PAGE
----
When Nintendo first started development on the Legend of Zelda: Ocarina of Time, Shigeru Miyamoto and the development team behind the project envisioned a much different game than what we finally got in 1998.
Instead of an expansive overworld in which players could spend hours exploring, the original plan was for all the dungeons to be accessed through paintings hanging inside Ganon's Castle, just like Super Mario 64 in which players accessed each stage through paintings hanging in Peach's Castle.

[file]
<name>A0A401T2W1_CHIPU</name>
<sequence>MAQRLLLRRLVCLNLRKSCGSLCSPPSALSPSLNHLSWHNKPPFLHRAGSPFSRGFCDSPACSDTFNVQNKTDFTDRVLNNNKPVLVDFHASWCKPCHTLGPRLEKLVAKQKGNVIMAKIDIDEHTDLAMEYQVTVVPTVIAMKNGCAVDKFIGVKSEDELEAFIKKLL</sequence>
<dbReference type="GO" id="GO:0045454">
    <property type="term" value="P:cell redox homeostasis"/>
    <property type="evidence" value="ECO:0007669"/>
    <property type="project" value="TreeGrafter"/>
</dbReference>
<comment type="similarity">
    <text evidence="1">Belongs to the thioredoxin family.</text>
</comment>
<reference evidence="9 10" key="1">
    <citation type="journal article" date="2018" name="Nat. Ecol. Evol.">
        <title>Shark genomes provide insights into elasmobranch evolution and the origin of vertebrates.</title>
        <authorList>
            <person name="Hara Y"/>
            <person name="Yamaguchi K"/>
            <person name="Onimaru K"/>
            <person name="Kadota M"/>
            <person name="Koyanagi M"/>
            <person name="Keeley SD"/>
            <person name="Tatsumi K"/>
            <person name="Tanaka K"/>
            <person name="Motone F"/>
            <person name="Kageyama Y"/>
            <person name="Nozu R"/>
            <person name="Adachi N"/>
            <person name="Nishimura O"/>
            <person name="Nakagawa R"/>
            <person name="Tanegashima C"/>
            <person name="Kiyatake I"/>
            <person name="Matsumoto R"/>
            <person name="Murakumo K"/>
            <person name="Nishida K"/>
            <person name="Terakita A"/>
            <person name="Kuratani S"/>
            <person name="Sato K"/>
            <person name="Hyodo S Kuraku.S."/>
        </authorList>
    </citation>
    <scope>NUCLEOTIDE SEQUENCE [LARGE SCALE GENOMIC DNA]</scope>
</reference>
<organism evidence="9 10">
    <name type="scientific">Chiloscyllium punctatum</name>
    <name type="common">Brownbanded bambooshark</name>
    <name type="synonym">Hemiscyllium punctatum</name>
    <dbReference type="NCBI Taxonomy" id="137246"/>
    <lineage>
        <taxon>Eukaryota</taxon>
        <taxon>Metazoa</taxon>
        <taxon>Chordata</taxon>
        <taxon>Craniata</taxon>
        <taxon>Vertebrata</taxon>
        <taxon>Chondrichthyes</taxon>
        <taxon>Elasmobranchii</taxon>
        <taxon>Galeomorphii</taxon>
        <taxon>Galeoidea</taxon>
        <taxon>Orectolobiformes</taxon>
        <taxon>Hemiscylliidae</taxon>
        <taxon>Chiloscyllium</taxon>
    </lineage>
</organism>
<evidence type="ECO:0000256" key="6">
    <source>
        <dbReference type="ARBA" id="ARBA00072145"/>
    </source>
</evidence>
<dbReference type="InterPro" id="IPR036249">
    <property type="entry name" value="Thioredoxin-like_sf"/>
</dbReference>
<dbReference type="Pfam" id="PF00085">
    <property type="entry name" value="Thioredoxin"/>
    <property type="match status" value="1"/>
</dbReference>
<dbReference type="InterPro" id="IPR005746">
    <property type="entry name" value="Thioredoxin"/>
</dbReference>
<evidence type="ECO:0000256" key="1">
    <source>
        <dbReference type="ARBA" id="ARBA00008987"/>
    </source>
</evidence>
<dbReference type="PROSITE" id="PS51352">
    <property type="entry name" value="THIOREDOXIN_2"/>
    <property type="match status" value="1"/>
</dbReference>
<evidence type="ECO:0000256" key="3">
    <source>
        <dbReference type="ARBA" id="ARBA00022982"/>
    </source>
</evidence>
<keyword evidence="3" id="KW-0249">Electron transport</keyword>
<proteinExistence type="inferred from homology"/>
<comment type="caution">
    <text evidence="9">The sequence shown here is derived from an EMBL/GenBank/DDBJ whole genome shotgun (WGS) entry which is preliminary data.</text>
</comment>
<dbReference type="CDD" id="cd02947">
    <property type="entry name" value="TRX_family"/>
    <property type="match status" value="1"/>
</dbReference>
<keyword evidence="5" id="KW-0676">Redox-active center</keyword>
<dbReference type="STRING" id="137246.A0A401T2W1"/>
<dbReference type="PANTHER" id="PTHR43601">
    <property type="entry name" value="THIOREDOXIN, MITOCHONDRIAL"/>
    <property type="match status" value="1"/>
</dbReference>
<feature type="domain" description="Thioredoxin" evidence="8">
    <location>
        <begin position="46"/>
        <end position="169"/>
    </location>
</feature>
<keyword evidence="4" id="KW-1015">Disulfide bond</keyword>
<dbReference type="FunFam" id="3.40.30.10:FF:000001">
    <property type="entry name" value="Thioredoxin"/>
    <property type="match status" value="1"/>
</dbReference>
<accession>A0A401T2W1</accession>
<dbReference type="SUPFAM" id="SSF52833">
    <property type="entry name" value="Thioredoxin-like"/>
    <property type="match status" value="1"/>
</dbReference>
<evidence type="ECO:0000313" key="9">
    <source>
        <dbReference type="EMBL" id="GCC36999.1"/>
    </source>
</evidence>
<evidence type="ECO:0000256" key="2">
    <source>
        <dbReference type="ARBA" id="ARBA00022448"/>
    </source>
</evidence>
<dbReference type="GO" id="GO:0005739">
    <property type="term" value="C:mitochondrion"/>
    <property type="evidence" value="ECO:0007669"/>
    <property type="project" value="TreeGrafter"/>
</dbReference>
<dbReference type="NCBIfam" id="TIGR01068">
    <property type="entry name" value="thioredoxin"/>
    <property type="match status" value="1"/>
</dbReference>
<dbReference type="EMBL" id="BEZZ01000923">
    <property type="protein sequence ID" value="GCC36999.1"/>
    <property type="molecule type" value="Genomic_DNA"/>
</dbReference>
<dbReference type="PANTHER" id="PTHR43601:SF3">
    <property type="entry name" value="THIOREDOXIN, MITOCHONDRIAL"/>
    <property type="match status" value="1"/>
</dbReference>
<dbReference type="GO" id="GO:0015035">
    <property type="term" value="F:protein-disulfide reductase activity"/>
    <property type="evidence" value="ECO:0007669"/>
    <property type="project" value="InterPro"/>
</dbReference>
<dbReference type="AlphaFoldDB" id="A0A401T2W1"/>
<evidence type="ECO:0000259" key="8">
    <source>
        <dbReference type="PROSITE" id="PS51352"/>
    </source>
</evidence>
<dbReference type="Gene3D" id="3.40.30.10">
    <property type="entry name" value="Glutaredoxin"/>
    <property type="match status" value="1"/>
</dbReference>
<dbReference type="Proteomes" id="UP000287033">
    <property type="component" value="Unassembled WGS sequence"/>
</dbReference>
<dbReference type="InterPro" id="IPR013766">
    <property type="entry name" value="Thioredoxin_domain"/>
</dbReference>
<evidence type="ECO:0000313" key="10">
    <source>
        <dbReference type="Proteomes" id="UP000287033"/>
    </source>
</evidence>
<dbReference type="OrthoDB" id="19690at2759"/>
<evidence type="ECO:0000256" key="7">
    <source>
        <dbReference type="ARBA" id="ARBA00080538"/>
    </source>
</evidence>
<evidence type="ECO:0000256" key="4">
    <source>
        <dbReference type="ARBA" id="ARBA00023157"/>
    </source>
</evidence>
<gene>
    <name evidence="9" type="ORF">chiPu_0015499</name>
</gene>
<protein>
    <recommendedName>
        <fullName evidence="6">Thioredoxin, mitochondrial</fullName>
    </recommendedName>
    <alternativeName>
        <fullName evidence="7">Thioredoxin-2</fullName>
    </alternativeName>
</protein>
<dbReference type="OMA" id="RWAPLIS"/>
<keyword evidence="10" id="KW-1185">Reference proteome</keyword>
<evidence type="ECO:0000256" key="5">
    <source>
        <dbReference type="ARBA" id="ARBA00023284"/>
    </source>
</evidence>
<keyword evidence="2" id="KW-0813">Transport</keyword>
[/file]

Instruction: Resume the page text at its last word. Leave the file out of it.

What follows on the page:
Thankfully the development team realized how this plan would run counter to the theme of exploration, which has been a main staple of the series since the original installment on the NES and so they decided to bring back an expansive overworld. Thank heavens; I can't imagine Ocarina of Time without riding Epona through Hyrule Field!
A relic of the original plan remains in the boss fight at the end of the forest temple in which Pantom Ganon travels in between paintings. Also, three of the four poes you must defeat in that temple emerge from paintings.
Source: Hyrule Historia.